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"A Long Time Ago In A Galaxy Far, Far Away": Myth and Fantasy in US Foreign Policy and Star Wars

"A Long Time Ago In A Galaxy Far, Far Away": Myth and Fantasy in US Foreign Policy and Star Wars
100 St. George Street, Room 3130, Sidney Smith Hall
Time: Feb 19th, 12:00 pm End: Feb 19th, 2:00 pm
Interest Categories: United States Studies, Political Science, 2000-
Talk by Patrick Thaddeus Jackson, American University

The Munk School of Global Affairs and the Department of Political Science present:

FIRST! (Friday IR Seminar and Tea!)

"A Long Time Ago In A Galaxy Far, Far Away": Myth and Fantasy in US Foreign Policy and Star Wars

Despite the outer-space setting and the prominence of laser pistols and lightsabers, Star Wars is more of a work of epic fantasy than it is a work of science fiction. This is most apparent in the fact that good and evil are in a sense baked into the fabric of the universe that we see on screen; this is not a morally neutral world, but a normatively directed one in which the Light and Dark Sides grapple for supremacy, and the viewer is more or less explicitly placed on the side of the angels. Massively successful pop-cultural artifacts draw from the same cultural and conceptual well as the legitimating strategies for government policies do, and hence it is not at all surprising to see discourses of US foreign policy mirroring the structure of this most successful of US film franchises. In this paper I argue that both Star Wars and the US foreign policy imaginary are framed by the myth of "manifest destiny," and draw conclusions from this about the "fantastic" character of US foreign policy.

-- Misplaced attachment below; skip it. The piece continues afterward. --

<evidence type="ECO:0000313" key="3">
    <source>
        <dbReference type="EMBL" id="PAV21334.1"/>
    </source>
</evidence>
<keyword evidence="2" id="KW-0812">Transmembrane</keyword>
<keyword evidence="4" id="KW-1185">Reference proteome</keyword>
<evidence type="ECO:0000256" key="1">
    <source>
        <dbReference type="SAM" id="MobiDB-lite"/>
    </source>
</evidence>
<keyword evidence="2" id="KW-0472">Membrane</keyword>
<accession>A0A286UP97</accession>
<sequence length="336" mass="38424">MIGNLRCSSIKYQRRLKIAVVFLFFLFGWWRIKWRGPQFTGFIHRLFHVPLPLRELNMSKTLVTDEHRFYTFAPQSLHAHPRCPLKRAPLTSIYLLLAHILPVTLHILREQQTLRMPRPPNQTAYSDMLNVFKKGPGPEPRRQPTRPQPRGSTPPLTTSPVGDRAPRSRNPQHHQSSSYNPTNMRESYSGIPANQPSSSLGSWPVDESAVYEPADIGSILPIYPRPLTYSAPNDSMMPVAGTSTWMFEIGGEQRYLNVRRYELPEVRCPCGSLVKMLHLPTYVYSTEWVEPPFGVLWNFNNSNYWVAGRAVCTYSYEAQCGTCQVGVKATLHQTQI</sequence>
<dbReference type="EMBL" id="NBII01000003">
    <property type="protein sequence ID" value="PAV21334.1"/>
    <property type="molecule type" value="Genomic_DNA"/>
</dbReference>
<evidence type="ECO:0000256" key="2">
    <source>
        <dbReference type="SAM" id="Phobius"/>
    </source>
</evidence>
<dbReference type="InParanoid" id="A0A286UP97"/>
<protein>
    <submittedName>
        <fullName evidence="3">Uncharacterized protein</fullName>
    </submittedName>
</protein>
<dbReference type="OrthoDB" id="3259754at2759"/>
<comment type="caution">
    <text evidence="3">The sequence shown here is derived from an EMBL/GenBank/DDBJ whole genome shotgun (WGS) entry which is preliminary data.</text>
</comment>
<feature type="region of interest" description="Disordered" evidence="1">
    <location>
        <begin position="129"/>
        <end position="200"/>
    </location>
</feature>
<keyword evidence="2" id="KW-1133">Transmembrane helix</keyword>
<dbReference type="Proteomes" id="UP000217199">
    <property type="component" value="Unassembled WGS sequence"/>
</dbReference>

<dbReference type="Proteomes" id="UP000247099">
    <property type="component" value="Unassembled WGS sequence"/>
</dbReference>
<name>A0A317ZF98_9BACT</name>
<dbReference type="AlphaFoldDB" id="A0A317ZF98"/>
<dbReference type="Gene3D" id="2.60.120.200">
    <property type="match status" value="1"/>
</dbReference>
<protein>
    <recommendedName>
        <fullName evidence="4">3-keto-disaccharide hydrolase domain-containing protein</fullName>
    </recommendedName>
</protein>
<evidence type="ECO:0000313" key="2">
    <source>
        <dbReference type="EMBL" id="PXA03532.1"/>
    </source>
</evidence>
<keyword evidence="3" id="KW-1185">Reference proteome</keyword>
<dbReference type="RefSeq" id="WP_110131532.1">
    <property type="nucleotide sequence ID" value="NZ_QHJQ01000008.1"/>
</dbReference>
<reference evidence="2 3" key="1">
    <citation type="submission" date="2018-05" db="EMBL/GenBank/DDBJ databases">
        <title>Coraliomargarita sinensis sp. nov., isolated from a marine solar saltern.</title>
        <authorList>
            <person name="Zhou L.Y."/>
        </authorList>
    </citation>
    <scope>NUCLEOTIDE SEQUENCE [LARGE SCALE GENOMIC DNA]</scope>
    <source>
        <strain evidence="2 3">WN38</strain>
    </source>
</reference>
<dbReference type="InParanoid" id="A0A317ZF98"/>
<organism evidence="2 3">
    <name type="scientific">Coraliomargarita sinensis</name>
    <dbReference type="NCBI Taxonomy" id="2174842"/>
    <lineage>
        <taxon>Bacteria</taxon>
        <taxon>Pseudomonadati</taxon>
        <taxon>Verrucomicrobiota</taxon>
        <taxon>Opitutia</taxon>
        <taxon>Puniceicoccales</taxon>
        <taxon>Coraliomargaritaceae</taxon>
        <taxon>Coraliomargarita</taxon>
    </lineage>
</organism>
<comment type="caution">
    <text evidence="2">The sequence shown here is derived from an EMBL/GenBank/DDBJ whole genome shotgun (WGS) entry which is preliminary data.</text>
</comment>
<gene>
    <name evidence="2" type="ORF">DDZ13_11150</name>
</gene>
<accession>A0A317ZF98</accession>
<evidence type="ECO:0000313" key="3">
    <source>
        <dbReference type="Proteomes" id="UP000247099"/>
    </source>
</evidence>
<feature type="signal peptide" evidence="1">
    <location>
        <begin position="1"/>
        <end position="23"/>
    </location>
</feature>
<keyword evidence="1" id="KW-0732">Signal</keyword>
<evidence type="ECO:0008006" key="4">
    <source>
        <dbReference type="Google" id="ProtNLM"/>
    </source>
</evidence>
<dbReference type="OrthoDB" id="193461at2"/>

Patrick Thaddeus Jackson is currently Professor of International Relations and Associate Dean for Curriculum and Learning in the School of International Service at the American University in Washington, DC. He previously taught at Columbia University and New York University. He received his Ph.D. in Political Science from Columbia University in 2001. In 2003-2004, he served as President of the International Studies Association-Northeast; in 2012-2013, he did so again. He is presently the Series Editor of the University of Michigan Press' book series Configurations: Critical Studies of World Politics, and the Web Editor for International Studies Quarterly. A second edition of his award-winning book The Conduct of Inquiry in International Relations is forthcoming from Routledge in 2016.

This event is free and open to all. Registration is not required. For further information, please contact Sari Sherman at (416) 978-4725


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